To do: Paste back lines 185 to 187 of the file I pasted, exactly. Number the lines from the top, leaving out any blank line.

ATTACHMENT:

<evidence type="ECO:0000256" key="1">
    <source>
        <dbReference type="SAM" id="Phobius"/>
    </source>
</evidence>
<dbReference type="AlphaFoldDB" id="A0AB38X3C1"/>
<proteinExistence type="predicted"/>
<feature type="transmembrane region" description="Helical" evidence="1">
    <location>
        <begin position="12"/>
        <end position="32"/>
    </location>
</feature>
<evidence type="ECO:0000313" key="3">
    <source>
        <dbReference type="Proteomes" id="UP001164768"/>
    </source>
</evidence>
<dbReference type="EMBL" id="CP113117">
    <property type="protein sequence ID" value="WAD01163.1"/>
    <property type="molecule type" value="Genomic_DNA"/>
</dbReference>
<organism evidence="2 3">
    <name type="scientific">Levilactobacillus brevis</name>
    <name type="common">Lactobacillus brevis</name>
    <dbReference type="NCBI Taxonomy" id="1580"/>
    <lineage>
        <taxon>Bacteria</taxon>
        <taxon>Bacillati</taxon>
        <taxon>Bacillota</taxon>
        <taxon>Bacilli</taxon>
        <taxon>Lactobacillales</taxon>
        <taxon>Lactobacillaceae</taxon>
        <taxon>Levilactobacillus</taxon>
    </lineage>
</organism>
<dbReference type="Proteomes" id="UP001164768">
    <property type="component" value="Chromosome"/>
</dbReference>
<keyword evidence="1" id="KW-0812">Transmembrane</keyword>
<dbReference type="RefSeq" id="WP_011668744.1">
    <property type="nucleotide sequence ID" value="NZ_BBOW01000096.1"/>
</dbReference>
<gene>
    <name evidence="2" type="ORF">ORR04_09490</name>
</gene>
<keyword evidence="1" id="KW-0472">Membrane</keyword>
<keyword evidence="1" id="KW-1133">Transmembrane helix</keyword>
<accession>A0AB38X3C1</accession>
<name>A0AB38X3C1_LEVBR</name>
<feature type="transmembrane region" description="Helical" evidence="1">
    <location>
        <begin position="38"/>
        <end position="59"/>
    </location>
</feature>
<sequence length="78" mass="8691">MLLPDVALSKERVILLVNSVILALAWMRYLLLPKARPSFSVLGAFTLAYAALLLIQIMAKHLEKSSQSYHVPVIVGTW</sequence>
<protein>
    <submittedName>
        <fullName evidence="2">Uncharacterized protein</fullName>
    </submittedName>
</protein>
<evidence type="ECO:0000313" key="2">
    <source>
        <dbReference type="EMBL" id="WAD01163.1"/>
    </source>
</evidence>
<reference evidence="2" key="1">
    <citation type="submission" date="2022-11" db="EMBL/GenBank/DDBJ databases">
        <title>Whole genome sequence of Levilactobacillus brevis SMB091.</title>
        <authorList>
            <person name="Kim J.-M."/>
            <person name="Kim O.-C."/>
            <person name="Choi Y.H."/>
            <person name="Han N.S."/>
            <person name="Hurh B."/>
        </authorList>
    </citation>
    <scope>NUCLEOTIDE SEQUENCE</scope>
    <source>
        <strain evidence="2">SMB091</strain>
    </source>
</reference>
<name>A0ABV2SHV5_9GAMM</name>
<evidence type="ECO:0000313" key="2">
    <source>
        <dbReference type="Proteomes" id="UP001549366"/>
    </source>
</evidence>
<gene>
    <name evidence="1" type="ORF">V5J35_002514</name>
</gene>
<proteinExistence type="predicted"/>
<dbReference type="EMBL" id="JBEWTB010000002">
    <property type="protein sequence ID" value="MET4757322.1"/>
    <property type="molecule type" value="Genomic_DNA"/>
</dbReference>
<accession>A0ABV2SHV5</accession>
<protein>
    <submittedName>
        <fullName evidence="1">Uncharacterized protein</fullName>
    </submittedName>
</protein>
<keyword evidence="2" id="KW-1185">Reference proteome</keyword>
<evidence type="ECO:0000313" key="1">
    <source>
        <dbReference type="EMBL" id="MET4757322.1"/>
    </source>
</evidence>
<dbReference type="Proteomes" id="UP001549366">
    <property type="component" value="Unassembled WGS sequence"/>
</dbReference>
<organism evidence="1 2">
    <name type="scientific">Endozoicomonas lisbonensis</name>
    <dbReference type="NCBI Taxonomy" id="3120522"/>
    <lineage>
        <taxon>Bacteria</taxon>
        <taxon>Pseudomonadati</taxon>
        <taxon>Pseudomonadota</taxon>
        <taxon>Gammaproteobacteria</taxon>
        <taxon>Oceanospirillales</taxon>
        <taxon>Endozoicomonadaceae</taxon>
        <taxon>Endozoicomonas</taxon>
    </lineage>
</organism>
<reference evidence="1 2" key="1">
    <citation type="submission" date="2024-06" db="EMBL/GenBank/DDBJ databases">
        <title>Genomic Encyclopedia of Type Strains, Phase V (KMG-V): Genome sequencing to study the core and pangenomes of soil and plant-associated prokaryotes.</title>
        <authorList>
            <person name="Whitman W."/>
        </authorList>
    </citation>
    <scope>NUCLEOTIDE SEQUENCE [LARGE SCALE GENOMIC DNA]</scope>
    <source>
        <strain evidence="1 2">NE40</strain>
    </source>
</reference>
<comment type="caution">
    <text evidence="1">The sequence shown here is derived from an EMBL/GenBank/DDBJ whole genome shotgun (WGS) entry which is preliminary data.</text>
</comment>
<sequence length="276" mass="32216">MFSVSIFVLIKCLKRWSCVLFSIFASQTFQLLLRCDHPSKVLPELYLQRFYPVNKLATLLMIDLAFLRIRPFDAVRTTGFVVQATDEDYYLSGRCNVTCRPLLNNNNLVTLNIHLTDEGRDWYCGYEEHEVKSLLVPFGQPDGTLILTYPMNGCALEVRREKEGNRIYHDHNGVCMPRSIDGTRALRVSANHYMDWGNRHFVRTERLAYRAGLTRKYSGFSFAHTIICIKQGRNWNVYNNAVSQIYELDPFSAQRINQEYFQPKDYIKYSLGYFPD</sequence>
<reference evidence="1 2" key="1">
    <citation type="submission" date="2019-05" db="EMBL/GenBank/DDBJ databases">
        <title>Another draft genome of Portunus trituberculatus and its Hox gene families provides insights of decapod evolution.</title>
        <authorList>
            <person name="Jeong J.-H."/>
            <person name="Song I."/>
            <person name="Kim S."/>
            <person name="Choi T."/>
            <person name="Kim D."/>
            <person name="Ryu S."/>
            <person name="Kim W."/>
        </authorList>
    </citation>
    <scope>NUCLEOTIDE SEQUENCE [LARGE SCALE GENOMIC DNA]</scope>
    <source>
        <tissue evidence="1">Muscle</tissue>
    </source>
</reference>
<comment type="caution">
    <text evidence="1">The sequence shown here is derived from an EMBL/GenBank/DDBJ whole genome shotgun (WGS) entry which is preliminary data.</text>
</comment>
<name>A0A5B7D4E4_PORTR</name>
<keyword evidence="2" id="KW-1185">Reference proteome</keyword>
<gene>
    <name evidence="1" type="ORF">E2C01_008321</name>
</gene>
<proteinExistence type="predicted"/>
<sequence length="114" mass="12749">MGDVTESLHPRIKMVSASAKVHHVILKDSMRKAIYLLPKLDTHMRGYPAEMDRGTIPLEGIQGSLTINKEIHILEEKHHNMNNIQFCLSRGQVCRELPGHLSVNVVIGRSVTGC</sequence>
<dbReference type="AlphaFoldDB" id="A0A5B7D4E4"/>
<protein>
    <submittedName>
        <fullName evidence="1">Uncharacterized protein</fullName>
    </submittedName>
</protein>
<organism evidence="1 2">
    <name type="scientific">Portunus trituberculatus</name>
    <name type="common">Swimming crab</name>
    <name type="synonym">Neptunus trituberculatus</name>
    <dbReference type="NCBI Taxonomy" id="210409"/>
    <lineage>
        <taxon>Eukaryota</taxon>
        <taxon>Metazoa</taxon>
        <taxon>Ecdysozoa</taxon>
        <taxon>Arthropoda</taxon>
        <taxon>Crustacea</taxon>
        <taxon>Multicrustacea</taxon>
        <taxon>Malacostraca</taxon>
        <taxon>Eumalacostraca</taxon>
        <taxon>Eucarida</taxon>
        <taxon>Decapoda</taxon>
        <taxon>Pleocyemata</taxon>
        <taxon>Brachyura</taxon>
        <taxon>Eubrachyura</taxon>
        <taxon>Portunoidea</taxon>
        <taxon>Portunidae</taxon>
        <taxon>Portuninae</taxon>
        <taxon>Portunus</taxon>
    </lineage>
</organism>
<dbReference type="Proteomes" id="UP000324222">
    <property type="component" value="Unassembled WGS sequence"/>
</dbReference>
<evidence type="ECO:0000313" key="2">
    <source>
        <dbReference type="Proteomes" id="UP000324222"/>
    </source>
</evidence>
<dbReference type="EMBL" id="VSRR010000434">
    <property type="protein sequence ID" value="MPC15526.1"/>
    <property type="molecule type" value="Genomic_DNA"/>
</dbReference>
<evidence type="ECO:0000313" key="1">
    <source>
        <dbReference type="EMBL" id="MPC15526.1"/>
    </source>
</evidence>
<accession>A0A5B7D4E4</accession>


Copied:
        <taxon>Arthropoda</taxon>
        <taxon>Crustacea</taxon>
        <taxon>Multicrustacea</taxon>